February 2023 Market Update
Marcus Musson, Forest360 Director
As expected, February has seen another solid lift in export prices courtesy of some increased in-market sales prices (CFR) and a reasonably subdued shipping market. The At Wharf Gate (AWG) prices offered by the different exporters ranges between $NZ134 and $NZ142/m3 for Export A grade which is the largest spread we have seen in a while. The prices at the lower end are more than likely due to some trying to make back losses from some pretty horrific 2022 trading conditions, while those at the upper end are likely running short in vessel cargo and looking down the barrel of some significant demurrage costs should the cargo not eventuate. The latter is becoming more evident as exporters trade volume between themselves to try to fill vessels as they arrive in the face of short supply.
Port deliveries have been all over the place with continued weather events hampering the ability for harvesting crews to produce and carriers to get access to harvest sites. This is especially the case in the woodlot sector where many are working in ‘summer’ blocks with little or no roading infrastructure. While we are getting used to significant rain events during summer, this latest event is one out of the box and, aside from the issues in Auckland and Gisborne, many other regions have also suffered massive infrastructure damage.
One thing our industry has done exceptionally well in previous years is react very quickly to increased sales prices by opening the supply tap. As price increases have generally coincided with summer, this supply increase has been reasonably easy by cranking up the woodlot sector and taking the brakes off the more productive corporate crews. This almost always led to an oversupply situation coming into winter and subsequent market correction/crash/implosion, which is always great fun to navigate through, especially in the middle of winter. This year will be a little bit different as we will collectively grab the tap and wind-it open as far as possible, but the result will be more like a prostrate affected dribble. Harvest contractors have been exiting the system over the past 12 months and a quick search on Trade Me will show the extent of this with enough harvesting gear for sale to make machinery salesman about as comfortable in their employment as Nania Mahuta. Reports are of at least 26 contractors having left the East Coast in the past 12 months, some of which will have repatriated to other regions, but many have simply closed the doors.
Supply will also be restricted by Kiwirail’s genius decision to roll a fully laden log train through a section of flooded track during the massive rain event that flooded the King Country. Unsurprisingly, the track was undermined, and the ensuing derailment has blocked the main link between Kaingaroa Forest and Tauranga Port. Kiwirail expected the repair to take 2 weeks but it’s probably safe to bank on a month. To put some perspective around this cluster, the service moves around 30,000m3 per week to the port which is the equivalent to 1,000 truck and trailer loads. Unfortunately, you can’t magic up a heap of trucks and the ability to switch to road freight will probably only cover 6,000m3 per week. While this is a huge blow for the forest owners and contractors that rely on this service, it will likely remove around 100,000m3 from the supply system.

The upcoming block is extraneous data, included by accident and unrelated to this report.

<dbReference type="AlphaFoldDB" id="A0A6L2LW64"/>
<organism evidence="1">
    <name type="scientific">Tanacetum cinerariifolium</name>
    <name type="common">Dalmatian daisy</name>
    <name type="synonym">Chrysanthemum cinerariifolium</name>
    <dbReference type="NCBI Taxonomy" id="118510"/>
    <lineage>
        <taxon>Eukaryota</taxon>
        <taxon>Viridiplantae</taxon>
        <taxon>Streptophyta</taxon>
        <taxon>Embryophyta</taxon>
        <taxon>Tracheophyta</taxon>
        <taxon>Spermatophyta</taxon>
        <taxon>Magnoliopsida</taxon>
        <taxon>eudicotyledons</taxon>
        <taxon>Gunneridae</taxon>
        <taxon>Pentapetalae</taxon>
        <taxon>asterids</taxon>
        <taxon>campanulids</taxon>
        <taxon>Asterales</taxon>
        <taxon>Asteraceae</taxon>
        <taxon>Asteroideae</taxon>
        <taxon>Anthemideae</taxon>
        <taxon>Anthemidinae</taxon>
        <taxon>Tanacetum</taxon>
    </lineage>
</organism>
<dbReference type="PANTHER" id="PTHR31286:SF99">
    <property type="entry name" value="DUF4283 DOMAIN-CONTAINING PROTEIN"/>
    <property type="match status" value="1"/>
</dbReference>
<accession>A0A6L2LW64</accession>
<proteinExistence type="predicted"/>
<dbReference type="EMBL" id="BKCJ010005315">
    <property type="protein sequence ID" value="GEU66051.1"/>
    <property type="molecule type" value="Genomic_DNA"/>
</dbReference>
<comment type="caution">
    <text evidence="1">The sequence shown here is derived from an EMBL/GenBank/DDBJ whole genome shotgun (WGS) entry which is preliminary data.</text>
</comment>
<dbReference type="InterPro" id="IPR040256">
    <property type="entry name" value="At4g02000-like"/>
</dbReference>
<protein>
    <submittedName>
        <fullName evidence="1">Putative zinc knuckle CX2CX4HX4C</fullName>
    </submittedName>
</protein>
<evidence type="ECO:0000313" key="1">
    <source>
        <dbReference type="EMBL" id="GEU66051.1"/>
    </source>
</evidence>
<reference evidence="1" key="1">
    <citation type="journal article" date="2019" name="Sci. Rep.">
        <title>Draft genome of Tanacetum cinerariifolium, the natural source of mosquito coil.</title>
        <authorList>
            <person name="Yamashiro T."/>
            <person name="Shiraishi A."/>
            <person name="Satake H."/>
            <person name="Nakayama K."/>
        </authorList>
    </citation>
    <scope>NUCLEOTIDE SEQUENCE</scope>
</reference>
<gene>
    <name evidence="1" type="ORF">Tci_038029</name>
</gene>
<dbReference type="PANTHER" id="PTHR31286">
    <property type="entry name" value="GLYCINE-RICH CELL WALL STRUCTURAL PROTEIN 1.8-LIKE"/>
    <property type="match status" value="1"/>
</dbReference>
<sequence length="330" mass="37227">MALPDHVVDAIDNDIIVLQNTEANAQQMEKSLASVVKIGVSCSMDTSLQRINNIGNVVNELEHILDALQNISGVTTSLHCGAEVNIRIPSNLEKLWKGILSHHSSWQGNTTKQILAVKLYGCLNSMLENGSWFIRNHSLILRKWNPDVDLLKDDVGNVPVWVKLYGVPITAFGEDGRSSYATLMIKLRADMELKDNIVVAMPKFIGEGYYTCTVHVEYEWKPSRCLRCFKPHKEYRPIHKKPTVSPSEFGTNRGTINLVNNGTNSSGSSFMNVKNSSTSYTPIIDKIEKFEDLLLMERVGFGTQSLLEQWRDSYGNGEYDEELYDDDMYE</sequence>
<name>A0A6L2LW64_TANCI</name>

The China lunar holidays are in full swing, and we won’t see any off port demand for another week or so as people return to work. As covid has swept through around two-thirds of the population, we are expecting that demand will increase later in February as the populus can actually go to work rather than being stuck in lockdown. There’s still not a whole lot of good news around the Chinese real estate and construction markets with 2022 GDP figures of 2.9% being the lowest in half a century. Interestingly, the International Monetary Fund (IMF) has recently revised their China GDP forecast for 2023 from 4.4% to 5.2% which shows some optimism around market activity. India looks to lead the world in GDP growth for 2023 with IMF expectations that China and India combined will account for over half of global GDP growth. It’s still too difficult for NZ to economically supply to export logs to India, but the expectation is that other supply points such as Uruguay will pull away from China to chase the higher returns in India leaving NZ in the pole supply position.
The USA has shot out of the blocks in 2023 with non-farm payroll stats of just over half a million jobs, which is a fourfold increase in forecasts, dropping unemployment to 3.4%. This indicates that a recession may be staved off for now but does put further pressure on inflation. What does this mean for our industry? Many of our pruned log sawmills sell into the US DIY market so any positive signs from Uncle Sam will be welcome relief from the naval gazing in previous months. NZ housing stats will have the NZ framing mills reaching for the Quick-Eze, however there’s a general perception that fixed mortgage rates have peaked and there’s likely to be some storm related rebuilds around the country.
The next month will be the tell-all in terms of supply but it’s difficult to see much, in terms of up-side, until things dry out. All going well, there will be a considered increase in export returns through to the end of quarter two, which will hopefully see us in good fettle for winter; but I’ve said that before….